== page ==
sustainable supply chain

A zero-emission vehicle (ZEV) is a battery-powered vehicle that does not emit exhaust or other pollutants from its tailpipe. ZEVs are fully electric vehicles and must be plugged in to recharge.

What Is WAIRE?

Warehouse Actions and Investments to Reduce Emissions (WAIRE), sometimes called the Indirect Source Rule, is a truck traffic-based credit and deficit system impacting class 2B to class 8 trucks. Under the rule, some facility operators must monitor and submit accurate vehicle travel data, and they must earn a specified number of points through emissions-reducing activities or pay mitigation fees. The regulation also requires warehouses with ≥100,00 ft2 of indoor space within a single building to complete emission mitigation actions and investments.

Transport refrigeration units (TRUs) are climate-controlled devices that provide essential cooling or heating for consumer products being transported in various containers. They maintain a steady temperature for goods during transport or storage and allow the trailer to be cooled when the engine is shut off.

TRUs are also subject to state and federal regulations, most recently in the CARB TRU regulation mandating that owners and operators of truck TRU fleets in the state of California switch to zero-emission vehicle (ZEV) TRUs by a specified date.

Renewable diesel is an advanced fuel option that helps reduce greenhouse gas emissions. It is refined using plant-based oils and can be added to existing fuel truck systems to help lower a fleet’s carbon footprint.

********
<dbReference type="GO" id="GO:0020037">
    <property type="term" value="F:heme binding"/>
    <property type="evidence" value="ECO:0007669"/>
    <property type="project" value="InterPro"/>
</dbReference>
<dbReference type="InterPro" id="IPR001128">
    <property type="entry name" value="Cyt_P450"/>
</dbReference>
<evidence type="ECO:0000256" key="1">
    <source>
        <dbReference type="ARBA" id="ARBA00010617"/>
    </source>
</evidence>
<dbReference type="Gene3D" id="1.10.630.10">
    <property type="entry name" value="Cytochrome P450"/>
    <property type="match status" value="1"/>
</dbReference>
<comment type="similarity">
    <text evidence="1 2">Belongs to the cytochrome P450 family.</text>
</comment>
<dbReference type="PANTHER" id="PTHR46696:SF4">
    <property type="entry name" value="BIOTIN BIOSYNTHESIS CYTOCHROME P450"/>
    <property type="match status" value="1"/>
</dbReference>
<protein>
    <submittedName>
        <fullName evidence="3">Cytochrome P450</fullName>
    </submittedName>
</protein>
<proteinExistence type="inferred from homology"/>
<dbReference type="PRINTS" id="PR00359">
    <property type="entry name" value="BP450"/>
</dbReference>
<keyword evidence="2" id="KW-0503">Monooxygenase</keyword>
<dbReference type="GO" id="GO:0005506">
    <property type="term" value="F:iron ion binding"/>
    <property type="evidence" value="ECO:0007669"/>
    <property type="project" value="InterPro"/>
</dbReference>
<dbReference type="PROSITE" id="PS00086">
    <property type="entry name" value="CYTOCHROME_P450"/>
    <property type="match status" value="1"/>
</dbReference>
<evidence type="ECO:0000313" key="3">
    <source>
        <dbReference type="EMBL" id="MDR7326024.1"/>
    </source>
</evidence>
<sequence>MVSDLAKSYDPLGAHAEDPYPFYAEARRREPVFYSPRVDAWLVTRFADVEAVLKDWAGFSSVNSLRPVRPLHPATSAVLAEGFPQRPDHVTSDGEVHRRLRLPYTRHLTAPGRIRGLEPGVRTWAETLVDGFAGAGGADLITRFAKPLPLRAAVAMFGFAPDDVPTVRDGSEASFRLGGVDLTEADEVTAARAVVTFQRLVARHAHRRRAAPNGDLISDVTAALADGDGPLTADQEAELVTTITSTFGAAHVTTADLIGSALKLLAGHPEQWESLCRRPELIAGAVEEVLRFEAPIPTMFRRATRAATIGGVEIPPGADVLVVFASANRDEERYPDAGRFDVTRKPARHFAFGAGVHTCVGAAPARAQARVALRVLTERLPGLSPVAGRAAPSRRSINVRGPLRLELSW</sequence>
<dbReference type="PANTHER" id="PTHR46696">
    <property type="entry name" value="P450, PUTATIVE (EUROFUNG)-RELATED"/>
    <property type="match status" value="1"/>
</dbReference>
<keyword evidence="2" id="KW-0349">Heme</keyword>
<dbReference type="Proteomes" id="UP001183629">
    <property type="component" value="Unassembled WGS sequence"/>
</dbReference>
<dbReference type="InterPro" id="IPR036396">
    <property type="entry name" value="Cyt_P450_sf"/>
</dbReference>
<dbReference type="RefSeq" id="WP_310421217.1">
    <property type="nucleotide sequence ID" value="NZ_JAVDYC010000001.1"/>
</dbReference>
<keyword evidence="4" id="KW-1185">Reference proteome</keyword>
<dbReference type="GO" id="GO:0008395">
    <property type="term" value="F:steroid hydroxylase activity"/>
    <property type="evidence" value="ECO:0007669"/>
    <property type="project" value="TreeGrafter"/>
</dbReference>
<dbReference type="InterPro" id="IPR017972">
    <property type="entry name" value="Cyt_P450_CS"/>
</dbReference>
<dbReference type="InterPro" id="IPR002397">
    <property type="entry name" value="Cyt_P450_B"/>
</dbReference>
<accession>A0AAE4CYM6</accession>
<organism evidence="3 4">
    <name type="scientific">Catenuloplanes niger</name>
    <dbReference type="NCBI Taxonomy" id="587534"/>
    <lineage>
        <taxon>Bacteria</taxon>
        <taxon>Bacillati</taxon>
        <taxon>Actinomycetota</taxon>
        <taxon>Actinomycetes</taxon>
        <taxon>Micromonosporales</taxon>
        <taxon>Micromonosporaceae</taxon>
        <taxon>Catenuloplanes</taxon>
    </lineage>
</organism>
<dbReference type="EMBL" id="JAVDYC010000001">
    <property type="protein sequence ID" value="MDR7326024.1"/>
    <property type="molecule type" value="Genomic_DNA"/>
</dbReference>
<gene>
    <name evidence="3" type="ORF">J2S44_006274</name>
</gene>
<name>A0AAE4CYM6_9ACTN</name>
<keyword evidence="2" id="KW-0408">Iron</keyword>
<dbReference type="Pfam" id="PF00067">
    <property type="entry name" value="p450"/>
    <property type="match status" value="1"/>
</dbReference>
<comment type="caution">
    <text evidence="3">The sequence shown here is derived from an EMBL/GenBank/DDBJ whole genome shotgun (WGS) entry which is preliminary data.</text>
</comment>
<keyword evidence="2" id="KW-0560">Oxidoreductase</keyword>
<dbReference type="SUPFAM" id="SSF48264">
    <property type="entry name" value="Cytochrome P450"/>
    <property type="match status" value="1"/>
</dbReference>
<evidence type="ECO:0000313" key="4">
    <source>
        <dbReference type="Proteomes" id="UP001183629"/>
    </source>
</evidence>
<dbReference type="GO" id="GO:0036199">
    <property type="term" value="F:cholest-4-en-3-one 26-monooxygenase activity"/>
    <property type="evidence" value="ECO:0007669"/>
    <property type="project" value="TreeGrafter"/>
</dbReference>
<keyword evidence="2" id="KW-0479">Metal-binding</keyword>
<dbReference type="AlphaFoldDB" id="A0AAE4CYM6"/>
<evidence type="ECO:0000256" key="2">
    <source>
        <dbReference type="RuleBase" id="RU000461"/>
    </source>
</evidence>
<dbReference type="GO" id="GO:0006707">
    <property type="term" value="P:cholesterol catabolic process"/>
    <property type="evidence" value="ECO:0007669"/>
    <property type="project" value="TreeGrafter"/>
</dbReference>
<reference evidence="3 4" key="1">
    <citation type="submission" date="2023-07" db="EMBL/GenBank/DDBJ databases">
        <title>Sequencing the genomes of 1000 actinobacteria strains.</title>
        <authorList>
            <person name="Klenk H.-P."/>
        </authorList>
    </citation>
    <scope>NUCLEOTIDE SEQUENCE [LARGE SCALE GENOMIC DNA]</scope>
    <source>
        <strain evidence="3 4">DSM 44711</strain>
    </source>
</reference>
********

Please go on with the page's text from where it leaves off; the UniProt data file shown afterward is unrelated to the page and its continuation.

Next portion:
An alternative fuel vehicle (AFV) is a vehicle that runs on alternative fuel rather than traditional gasoline or diesel. It uses alternative fuels such as electricity, natural gas, hydrogen, biodiesel or a combination of fuels. Common types of AFVs include electric vehicles or zero-emission vehicles, hybrid electric vehicles, compressed natural gas vehicles and hydrogen fuel cell vehicles.

Sustainability is taking on increased importance as companies respond to consumer trends and preferences, regulatory requirements, and environmental and climate impacts. Organizations are using their supply chains to better align with their environmental, social and governance (ESG) goals.

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What Is Sustainability?

Sustainability is a business practice focused on shrinking a company's carbon footprint, reducing waste and saving money, while conducting operations in a socially and environmentally responsible way. Within the shipping industry, there are several ways to use the analytical power of network design tools to make supply chains focused more on sustainability. Some of these examples include shrinking the carbon footprint of freight operations, reducing waste and maximizing resource utilization, and supporting green operations.

As companies respond to increasing demand for sustainable products and services, the role of supply chain network design in supporting and furthering their green goals is gaining in importance.

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The "take-make-dispose" approach to economic growth is becoming less tenable as more consumers demand sustainable products, and companies face increasing pressure to conserve the planet's finite resources.

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Companies strive to get more products on a trailer and reusable containers offer that capability. They create significant cost savings when compared to throwaway packaging, and they eliminate variances in packaging. That, in turn, standardizes pack sizes, drives consistency and increases efficiency.

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